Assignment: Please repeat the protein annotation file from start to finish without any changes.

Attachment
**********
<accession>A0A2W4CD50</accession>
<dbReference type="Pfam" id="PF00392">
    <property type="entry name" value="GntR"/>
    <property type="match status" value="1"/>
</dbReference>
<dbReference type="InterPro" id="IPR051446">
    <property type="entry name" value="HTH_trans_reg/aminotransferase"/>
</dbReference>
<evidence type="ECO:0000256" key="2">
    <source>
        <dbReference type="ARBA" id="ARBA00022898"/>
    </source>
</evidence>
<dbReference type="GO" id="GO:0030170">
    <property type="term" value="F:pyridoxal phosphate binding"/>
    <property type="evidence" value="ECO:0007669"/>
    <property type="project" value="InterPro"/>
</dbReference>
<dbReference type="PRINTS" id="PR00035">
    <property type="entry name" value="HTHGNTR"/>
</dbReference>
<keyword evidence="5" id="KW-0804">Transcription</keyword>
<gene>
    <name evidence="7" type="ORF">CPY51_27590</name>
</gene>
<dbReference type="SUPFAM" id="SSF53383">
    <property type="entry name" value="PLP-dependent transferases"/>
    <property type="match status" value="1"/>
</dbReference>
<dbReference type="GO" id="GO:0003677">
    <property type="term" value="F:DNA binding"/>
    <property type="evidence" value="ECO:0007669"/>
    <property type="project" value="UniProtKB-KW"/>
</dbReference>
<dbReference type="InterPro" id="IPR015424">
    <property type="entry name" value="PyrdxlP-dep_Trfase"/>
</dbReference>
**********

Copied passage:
<accession>A0A2W4CD50</accession>
<dbReference type="Pfam" id="PF00392">
    <property type="entry name" value="GntR"/>
    <property type="match status" value="1"/>
</dbReference>
<dbReference type="InterPro" id="IPR051446">
    <property type="entry name" value="HTH_trans_reg/aminotransferase"/>
</dbReference>
<evidence type="ECO:0000256" key="2">
    <source>
        <dbReference type="ARBA" id="ARBA00022898"/>
    </source>
</evidence>
<dbReference type="GO" id="GO:0030170">
    <property type="term" value="F:pyridoxal phosphate binding"/>
    <property type="evidence" value="ECO:0007669"/>
    <property type="project" value="InterPro"/>
</dbReference>
<dbReference type="PRINTS" id="PR00035">
    <property type="entry name" value="HTHGNTR"/>
</dbReference>
<keyword evidence="5" id="KW-0804">Transcription</keyword>
<gene>
    <name evidence="7" type="ORF">CPY51_27590</name>
</gene>
<dbReference type="SUPFAM" id="SSF53383">
    <property type="entry name" value="PLP-dependent transferases"/>
    <property type="match status" value="1"/>
</dbReference>
<dbReference type="GO" id="GO:0003677">
    <property type="term" value="F:DNA binding"/>
    <property type="evidence" value="ECO:0007669"/>
    <property type="project" value="UniProtKB-KW"/>
</dbReference>
<dbReference type="InterPro" id="IPR015424">
    <property type="entry name" value="PyrdxlP-dep_Trfase"/>
</dbReference>